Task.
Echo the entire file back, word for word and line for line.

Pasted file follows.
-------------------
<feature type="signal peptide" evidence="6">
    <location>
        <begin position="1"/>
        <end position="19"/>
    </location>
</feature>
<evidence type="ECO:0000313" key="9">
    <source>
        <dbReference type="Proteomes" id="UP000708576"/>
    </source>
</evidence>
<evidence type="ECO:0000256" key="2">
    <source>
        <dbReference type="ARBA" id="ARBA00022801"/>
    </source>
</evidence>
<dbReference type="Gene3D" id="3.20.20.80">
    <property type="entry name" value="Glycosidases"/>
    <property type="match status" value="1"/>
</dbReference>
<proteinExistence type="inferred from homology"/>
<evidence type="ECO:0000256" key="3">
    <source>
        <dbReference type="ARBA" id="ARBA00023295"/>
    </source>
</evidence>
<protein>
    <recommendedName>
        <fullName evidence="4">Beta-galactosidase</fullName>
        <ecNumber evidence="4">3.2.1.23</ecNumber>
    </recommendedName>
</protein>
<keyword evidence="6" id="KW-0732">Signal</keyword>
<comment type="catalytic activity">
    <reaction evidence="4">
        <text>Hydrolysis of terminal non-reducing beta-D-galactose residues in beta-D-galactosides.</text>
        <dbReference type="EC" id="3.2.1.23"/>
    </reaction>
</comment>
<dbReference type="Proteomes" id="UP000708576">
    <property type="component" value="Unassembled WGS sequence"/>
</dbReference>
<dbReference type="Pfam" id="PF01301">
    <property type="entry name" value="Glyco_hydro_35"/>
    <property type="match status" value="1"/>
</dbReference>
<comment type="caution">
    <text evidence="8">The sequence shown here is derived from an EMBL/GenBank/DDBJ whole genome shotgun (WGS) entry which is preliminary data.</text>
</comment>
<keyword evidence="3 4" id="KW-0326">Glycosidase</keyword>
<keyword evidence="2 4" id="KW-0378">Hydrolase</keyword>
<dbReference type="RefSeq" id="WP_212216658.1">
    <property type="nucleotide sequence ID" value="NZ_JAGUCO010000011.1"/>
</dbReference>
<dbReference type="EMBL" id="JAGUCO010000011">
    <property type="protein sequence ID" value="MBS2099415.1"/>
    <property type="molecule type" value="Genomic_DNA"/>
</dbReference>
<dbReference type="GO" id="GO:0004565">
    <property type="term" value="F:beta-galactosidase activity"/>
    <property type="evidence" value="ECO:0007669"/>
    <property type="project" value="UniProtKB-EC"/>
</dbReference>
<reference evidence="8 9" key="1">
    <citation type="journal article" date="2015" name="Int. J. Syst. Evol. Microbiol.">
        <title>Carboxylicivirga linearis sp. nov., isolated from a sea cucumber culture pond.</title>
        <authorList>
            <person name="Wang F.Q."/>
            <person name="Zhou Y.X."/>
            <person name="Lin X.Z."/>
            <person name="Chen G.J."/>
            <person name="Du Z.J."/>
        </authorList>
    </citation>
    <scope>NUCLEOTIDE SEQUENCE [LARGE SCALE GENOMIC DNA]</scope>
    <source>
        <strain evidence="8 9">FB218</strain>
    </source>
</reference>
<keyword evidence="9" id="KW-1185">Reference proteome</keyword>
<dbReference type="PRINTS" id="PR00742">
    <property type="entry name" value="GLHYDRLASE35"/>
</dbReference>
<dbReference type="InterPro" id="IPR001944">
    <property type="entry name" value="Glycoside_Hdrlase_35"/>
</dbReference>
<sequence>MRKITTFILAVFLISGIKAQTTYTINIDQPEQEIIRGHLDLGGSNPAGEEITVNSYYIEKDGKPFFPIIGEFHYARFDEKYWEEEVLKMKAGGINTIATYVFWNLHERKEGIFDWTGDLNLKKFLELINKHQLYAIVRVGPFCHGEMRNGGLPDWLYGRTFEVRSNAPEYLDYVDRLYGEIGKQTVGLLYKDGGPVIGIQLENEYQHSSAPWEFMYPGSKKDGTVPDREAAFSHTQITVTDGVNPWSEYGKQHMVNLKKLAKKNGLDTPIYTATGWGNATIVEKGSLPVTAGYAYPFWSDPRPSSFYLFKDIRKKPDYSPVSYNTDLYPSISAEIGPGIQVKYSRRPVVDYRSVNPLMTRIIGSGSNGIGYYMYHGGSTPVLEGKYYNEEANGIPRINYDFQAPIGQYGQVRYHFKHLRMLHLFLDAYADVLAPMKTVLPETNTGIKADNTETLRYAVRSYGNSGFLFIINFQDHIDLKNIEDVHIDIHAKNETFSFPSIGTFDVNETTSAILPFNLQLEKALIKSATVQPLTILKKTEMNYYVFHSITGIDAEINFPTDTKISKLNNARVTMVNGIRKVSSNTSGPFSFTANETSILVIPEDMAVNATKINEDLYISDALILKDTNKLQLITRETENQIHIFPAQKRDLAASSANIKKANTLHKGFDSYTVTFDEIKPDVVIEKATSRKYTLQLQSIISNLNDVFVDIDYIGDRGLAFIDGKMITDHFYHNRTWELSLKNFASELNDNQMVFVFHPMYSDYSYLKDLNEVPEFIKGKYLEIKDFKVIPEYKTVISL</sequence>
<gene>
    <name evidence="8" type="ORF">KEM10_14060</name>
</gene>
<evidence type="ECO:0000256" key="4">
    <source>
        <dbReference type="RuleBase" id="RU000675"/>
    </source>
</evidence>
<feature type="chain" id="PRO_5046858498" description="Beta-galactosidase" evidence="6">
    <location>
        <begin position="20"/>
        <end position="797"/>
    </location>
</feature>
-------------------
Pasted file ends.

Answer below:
<feature type="signal peptide" evidence="6">
    <location>
        <begin position="1"/>
        <end position="19"/>
    </location>
</feature>
<evidence type="ECO:0000313" key="9">
    <source>
        <dbReference type="Proteomes" id="UP000708576"/>
    </source>
</evidence>
<evidence type="ECO:0000256" key="2">
    <source>
        <dbReference type="ARBA" id="ARBA00022801"/>
    </source>
</evidence>
<dbReference type="Gene3D" id="3.20.20.80">
    <property type="entry name" value="Glycosidases"/>
    <property type="match status" value="1"/>
</dbReference>
<proteinExistence type="inferred from homology"/>
<evidence type="ECO:0000256" key="3">
    <source>
        <dbReference type="ARBA" id="ARBA00023295"/>
    </source>
</evidence>
<protein>
    <recommendedName>
        <fullName evidence="4">Beta-galactosidase</fullName>
        <ecNumber evidence="4">3.2.1.23</ecNumber>
    </recommendedName>
</protein>
<keyword evidence="6" id="KW-0732">Signal</keyword>
<comment type="catalytic activity">
    <reaction evidence="4">
        <text>Hydrolysis of terminal non-reducing beta-D-galactose residues in beta-D-galactosides.</text>
        <dbReference type="EC" id="3.2.1.23"/>
    </reaction>
</comment>
<dbReference type="Proteomes" id="UP000708576">
    <property type="component" value="Unassembled WGS sequence"/>
</dbReference>
<dbReference type="Pfam" id="PF01301">
    <property type="entry name" value="Glyco_hydro_35"/>
    <property type="match status" value="1"/>
</dbReference>
<comment type="caution">
    <text evidence="8">The sequence shown here is derived from an EMBL/GenBank/DDBJ whole genome shotgun (WGS) entry which is preliminary data.</text>
</comment>
<keyword evidence="3 4" id="KW-0326">Glycosidase</keyword>
<keyword evidence="2 4" id="KW-0378">Hydrolase</keyword>
<dbReference type="RefSeq" id="WP_212216658.1">
    <property type="nucleotide sequence ID" value="NZ_JAGUCO010000011.1"/>
</dbReference>
<dbReference type="EMBL" id="JAGUCO010000011">
    <property type="protein sequence ID" value="MBS2099415.1"/>
    <property type="molecule type" value="Genomic_DNA"/>
</dbReference>
<dbReference type="GO" id="GO:0004565">
    <property type="term" value="F:beta-galactosidase activity"/>
    <property type="evidence" value="ECO:0007669"/>
    <property type="project" value="UniProtKB-EC"/>
</dbReference>
<reference evidence="8 9" key="1">
    <citation type="journal article" date="2015" name="Int. J. Syst. Evol. Microbiol.">
        <title>Carboxylicivirga linearis sp. nov., isolated from a sea cucumber culture pond.</title>
        <authorList>
            <person name="Wang F.Q."/>
            <person name="Zhou Y.X."/>
            <person name="Lin X.Z."/>
            <person name="Chen G.J."/>
            <person name="Du Z.J."/>
        </authorList>
    </citation>
    <scope>NUCLEOTIDE SEQUENCE [LARGE SCALE GENOMIC DNA]</scope>
    <source>
        <strain evidence="8 9">FB218</strain>
    </source>
</reference>
<keyword evidence="9" id="KW-1185">Reference proteome</keyword>
<dbReference type="PRINTS" id="PR00742">
    <property type="entry name" value="GLHYDRLASE35"/>
</dbReference>
<dbReference type="InterPro" id="IPR001944">
    <property type="entry name" value="Glycoside_Hdrlase_35"/>
</dbReference>
<sequence>MRKITTFILAVFLISGIKAQTTYTINIDQPEQEIIRGHLDLGGSNPAGEEITVNSYYIEKDGKPFFPIIGEFHYARFDEKYWEEEVLKMKAGGINTIATYVFWNLHERKEGIFDWTGDLNLKKFLELINKHQLYAIVRVGPFCHGEMRNGGLPDWLYGRTFEVRSNAPEYLDYVDRLYGEIGKQTVGLLYKDGGPVIGIQLENEYQHSSAPWEFMYPGSKKDGTVPDREAAFSHTQITVTDGVNPWSEYGKQHMVNLKKLAKKNGLDTPIYTATGWGNATIVEKGSLPVTAGYAYPFWSDPRPSSFYLFKDIRKKPDYSPVSYNTDLYPSISAEIGPGIQVKYSRRPVVDYRSVNPLMTRIIGSGSNGIGYYMYHGGSTPVLEGKYYNEEANGIPRINYDFQAPIGQYGQVRYHFKHLRMLHLFLDAYADVLAPMKTVLPETNTGIKADNTETLRYAVRSYGNSGFLFIINFQDHIDLKNIEDVHIDIHAKNETFSFPSIGTFDVNETTSAILPFNLQLEKALIKSATVQPLTILKKTEMNYYVFHSITGIDAEINFPTDTKISKLNNARVTMVNGIRKVSSNTSGPFSFTANETSILVIPEDMAVNATKINEDLYISDALILKDTNKLQLITRETENQIHIFPAQKRDLAASSANIKKANTLHKGFDSYTVTFDEIKPDVVIEKATSRKYTLQLQSIISNLNDVFVDIDYIGDRGLAFIDGKMITDHFYHNRTWELSLKNFASELNDNQMVFVFHPMYSDYSYLKDLNEVPEFIKGKYLEIKDFKVIPEYKTVISL</sequence>
<gene>
    <name evidence="8" type="ORF">KEM10_14060</name>
</gene>
<evidence type="ECO:0000256" key="4">
    <source>
        <dbReference type="RuleBase" id="RU000675"/>
    </source>
</evidence>
<feature type="chain" id="PRO_5046858498" description="Beta-galactosidase" evidence="6">
    <location>
        <begin position="20"/>
        <end position="797"/>
    </location>
</feature>